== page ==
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My dear neighbor,

Due to our present condition in the US, it feels like 1918, 1929 and 1968 all in the last six months. A pandemic that 130,000 people has passed away in the US alone, unemployment off the charts and businesses crumbling like dominoes, social unrest like we’ve never seen fueled by police brutality and systemic racism.

I pray this short message will be a reminder for the Muslims and an update for our neighbors.

Islam puts a deep emphasis on our individual duty to our neighbors. In fact, 1400 years ago the Prophet Mohammad (Pbuh) said: “Angel Jibril advised me continuously to take care of the neighbor till I thought that Allah (God) would make him an inheritor.” There are numerous Ahadith (sayings) concerning the neighbors.

Being a good neighbor and realizing the duty to our neighbors don’t just mean being friendly to the homeowners next door. It means to help take care of the community as a whole—and that includes the poor. Many Muslims know the importance of respecting and caring for our parents and other family members, but too many fail to fulfill their duty to our neighbors and the deprived in the community.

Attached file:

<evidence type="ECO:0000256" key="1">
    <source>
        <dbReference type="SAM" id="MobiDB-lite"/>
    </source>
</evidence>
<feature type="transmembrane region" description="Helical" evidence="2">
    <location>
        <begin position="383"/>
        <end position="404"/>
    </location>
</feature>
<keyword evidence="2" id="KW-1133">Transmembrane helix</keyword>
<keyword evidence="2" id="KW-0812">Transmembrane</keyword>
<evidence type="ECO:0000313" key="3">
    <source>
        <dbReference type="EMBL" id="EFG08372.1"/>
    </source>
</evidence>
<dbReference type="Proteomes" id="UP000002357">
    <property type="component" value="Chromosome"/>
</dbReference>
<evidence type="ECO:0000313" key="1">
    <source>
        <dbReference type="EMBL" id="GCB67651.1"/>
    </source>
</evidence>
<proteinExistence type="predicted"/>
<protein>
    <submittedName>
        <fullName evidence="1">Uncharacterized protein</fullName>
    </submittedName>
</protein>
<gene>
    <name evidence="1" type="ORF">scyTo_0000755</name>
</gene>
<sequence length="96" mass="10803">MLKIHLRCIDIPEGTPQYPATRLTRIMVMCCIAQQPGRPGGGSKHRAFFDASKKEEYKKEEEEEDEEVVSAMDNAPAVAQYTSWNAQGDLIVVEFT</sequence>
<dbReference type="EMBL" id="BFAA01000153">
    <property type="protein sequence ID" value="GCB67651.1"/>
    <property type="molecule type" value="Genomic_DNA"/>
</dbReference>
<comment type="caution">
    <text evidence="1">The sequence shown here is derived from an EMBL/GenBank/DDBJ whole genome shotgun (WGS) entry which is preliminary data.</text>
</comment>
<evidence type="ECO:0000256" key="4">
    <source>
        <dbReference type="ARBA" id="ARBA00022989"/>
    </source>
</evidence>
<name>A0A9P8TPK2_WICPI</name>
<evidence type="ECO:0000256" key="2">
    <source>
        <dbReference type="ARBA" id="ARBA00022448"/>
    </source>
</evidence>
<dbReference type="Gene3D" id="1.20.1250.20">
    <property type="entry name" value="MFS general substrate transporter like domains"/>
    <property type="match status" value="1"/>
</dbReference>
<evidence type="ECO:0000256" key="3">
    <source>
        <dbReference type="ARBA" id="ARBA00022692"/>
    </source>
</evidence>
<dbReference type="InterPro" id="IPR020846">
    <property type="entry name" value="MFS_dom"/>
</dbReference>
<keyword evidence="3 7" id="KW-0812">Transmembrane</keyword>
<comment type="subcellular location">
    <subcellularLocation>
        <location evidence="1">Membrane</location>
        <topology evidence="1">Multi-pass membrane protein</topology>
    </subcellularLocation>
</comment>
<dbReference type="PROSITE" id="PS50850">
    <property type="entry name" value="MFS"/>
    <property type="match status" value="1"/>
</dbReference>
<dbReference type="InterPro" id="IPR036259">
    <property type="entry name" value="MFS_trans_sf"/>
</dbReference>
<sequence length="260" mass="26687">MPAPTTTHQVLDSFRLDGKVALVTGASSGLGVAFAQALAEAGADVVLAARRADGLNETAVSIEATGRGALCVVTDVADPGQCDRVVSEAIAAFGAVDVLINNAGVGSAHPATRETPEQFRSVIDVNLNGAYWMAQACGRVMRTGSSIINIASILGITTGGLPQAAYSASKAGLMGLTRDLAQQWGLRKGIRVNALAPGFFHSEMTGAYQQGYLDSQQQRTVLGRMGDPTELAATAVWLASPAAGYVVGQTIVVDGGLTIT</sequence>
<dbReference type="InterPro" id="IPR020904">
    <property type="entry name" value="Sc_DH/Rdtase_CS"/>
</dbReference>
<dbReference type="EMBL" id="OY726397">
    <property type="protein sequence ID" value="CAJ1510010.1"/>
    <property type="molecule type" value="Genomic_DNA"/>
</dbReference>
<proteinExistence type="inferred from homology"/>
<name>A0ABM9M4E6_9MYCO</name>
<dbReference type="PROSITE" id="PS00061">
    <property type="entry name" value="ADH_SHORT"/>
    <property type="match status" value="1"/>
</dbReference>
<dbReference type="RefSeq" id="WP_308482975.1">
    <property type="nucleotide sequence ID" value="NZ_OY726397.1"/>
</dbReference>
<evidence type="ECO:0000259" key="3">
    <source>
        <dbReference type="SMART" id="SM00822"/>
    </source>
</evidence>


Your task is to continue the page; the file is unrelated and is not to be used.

Allah says in the Quran: “Serve Allah (God), and join not any partners with Him; and do good—to parents, kinsfolk, orphans, those in need, neighbors who are near, neighbors who are strangers, and the companion by your side, the way-farer (ye meet), and what your right hands possess: for God loveth not the arrogant, the vainglorious.” (Quran 4:36)

Before we can sincerely help the needy, fight poverty, and strengthen our bonds in the community, we have to first understand our duty to our neighbors.

Duty to Our Neighbors:

  • You must help them if they ask for our help;
  • Give them relief if they seek our relief;
  • Lend to them if they need a loan (without interest of course);
  • Do not block their air by raising a building high without their permission;
  • Do not harass them;
  • Give them a share when you buy fruits; if you do not, bring what you buy quietly and let not your children take them out to excite the jealousy of their children;
  • We must visit (and take care of) them when they are ill;
  • We must attend their funeral when they die;
  • If they commit a sin, prevent it from being known;
  • Congratulate them when they are met with good fortune;
  • Grieve in sympathy if a calamity befalls them;
  • When a member of your community is in need, danger or illness or calamity has fallen on him, it is our duty as a Muslim to reach out and offer them help (regardless of the neighbor’s faith or background). To fail to do this is to fail in our duty to our neighbors, and to leave a gaping hole in the Community.

The verse from Quran mentions…neighbors who are near and neighbors who are strangers…

Imam Kedar A. Malik

Middletown Islamic Center